Filed under: Moment of Zen
“Facts are many, but truth is one”
- Rabindranath Tagore
Nov 23, 2005 | 10:08 pm
The quote seems at first to inspire but then you realise it makes no sense whatsoever. Is there truth apart from facts? Why number truth?
Nov 24, 2005 | 1:56 pm
I don’t think the quote is numbering truth, all it’s saying is there is only one truth, so it’s either true or false, there are no degrees of truth, unlike facts, which can be numbered.
A fact on the other hand is something believed to be true or real, but it need not be the truth until you can prove it to be true.
Nov 25, 2005 | 4:03 pm
I quote from dictionary.com
Main Entry: fact
Etymology: Latin factum deed, real happening, something done, from neuter of factus, past participle of facere to do, make
1 : something that has actual existence : a matter of objective reality
A fact by definition is proven. The sun is a fact. Are we saying then that the collection of all facts then becomes the one truth? But even facts are only a matter of perception – if everyone on earth was blind the sun would be no more a fact that the Unicorn. A blind man believes the sun to exist because the sighted man tells him so. The so-called one-truth then is a matter of belief is it not? I don’t know what it is but I have to believe that Tagore know what he’s talking about! Is this truth?
Nov 25, 2005 | 6:59 pm
I think you are kind of getting to the point of the quote. It’s like the story of the blind men and the elephant. I feel what Tagore calls facts here are percieved truths, while the one truth is the absolute truth.
Nov 25, 2005 | 7:23 pm
Yes, but who’s say that it exists? Tagore make a glib statement but if I believe it then the statement is irrelevant since the “one truth” is lost.
Nov 25, 2005 | 7:41 pm
That’s what the one truth is about, no one can tell you it exists, and when you see it you cannot tell it to someone else, because if you do, then it would be your perspective of the one truth. That’s why it has to be a self discovery, because once you have seen it, it becomes your perception of the one truth.
Nov 25, 2005 | 10:51 pm
Surely then it’s not the one truth for it then depends on perception.
Nov 25, 2005 | 11:56 pm
I think this is going in circles, but the whole point of the statement by Tagore is that–The one truth is still the one truth, regardless of who perceives it. No one can change it, that’s why it is THE TRUTH. Ones perception of it does not affect it, it exists even if one does not perceive it. Goes back to your example of the Sun and the blind man, just because the sun is a perception of warmth to the blind man, it does not change TheTruth about the sun, because of the facts that come out of that perception.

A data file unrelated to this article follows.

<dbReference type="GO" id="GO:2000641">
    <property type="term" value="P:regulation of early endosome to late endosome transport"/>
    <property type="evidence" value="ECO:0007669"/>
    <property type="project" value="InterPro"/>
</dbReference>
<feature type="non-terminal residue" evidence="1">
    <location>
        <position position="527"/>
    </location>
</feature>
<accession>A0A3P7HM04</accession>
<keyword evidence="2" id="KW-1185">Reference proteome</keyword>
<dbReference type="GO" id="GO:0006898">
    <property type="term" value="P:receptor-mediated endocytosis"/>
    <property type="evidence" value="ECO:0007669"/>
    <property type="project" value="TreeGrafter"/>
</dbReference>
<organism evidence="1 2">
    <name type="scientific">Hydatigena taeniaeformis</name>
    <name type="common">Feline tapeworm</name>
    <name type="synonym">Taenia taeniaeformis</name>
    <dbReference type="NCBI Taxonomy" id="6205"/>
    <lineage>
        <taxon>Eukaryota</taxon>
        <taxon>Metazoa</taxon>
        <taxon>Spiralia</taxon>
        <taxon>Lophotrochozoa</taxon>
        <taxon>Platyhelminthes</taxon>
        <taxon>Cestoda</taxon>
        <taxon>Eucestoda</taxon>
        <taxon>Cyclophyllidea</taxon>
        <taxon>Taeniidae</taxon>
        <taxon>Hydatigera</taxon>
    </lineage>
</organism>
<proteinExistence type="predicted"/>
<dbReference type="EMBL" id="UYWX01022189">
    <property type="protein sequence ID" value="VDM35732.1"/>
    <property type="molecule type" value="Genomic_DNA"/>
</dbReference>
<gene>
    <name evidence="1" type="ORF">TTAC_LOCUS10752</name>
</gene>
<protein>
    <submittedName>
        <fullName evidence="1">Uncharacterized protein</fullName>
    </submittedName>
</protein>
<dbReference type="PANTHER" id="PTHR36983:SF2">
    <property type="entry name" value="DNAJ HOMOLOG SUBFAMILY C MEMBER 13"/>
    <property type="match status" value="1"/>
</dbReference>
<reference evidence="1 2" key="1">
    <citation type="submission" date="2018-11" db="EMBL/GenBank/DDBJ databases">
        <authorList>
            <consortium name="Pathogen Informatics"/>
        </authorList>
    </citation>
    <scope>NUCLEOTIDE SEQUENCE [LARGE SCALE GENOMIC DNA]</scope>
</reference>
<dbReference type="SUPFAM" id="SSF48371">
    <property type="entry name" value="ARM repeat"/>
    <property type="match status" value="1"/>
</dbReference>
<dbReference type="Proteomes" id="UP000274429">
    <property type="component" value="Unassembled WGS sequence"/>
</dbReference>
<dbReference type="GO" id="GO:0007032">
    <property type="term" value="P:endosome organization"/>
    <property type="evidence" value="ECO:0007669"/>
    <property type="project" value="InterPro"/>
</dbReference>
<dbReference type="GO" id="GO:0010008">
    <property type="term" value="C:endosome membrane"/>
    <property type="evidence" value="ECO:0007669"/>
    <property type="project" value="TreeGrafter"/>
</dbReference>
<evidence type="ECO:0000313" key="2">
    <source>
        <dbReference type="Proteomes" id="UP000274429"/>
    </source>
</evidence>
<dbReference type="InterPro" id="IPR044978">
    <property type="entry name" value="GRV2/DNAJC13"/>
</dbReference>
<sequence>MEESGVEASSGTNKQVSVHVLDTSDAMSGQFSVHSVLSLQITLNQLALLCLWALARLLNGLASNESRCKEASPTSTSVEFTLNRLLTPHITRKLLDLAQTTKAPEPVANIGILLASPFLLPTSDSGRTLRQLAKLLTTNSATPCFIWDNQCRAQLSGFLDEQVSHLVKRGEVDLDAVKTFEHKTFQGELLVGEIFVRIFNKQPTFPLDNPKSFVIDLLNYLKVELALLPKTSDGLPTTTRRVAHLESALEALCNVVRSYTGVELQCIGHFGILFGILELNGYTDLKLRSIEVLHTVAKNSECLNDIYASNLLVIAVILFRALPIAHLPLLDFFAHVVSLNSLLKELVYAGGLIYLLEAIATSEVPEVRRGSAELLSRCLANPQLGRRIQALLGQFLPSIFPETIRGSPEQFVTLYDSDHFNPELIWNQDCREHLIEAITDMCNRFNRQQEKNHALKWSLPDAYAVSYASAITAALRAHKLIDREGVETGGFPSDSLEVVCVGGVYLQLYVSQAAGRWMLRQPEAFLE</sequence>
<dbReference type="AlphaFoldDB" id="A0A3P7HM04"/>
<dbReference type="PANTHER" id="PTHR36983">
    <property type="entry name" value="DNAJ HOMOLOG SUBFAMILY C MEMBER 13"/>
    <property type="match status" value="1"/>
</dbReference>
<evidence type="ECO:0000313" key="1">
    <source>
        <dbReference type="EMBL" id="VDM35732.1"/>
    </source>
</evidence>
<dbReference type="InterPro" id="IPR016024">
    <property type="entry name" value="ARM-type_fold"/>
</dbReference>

Nov 26, 2005 | 8:10 am
The truth of the sun is surely different for the blind man than for the sighted. In the case of the eight blind men and the elephant, only the existence of the a priori elephant lends any meaning to the story at all. Therefore unless I assume there is already a “one truth” (the a priori elephant) there’s no way to perceive it. Then surely I’m perceiving my imagination – who knows if there is a “one truth”!
Nov 26, 2005 | 3:22 pm
An existance of something is not imagination, it is not within your mind, it is beyond it, and what is the truth about that existance also exits outside your mind. Your perception of that truth is what’s in your mind, and could that be imagination, sure it can. Just because you stop perceiving it, does not equate to it ceases to exist.
the little endian
Feb 28, 2006 | 10:34 pm
I think your examples of “the blind men and an elephant” as well as “the blind man and the sun” are misleading.
In the both cases, the burden is on the one who seeks the truth. The notion that man, somehow, is unable or lacks the tools to induce the truth based on facts is a cynical one.
Perhaps, a more positive interpretation may be drawn from Tagore’s statement. While it is “easy” to find the facts, it is almost always “difficult” to put them together to describe the story.
A better example would be of a detective, trying to solve a crime. He/she gathers evidence, that points to clues, which lead to observed facts. A collection of those facts in and of itself is merely the “file” of that investigation. But it is the intellect, (or insight, intuition, expertise, art, science, call it what you may) of the investigator which puts two and two together to discover the “one” solution. Naturally, because it is so hard to discover the “one” truth, mistakes can be made – but thats besides the point.
Tagore’s point is that despite the complexity of facts, (sometimes contradictory), one should always strive to seek the truth among them. Implicit in his statement is that, for when you find the one truth, you shall cherish the journey that brought you there.
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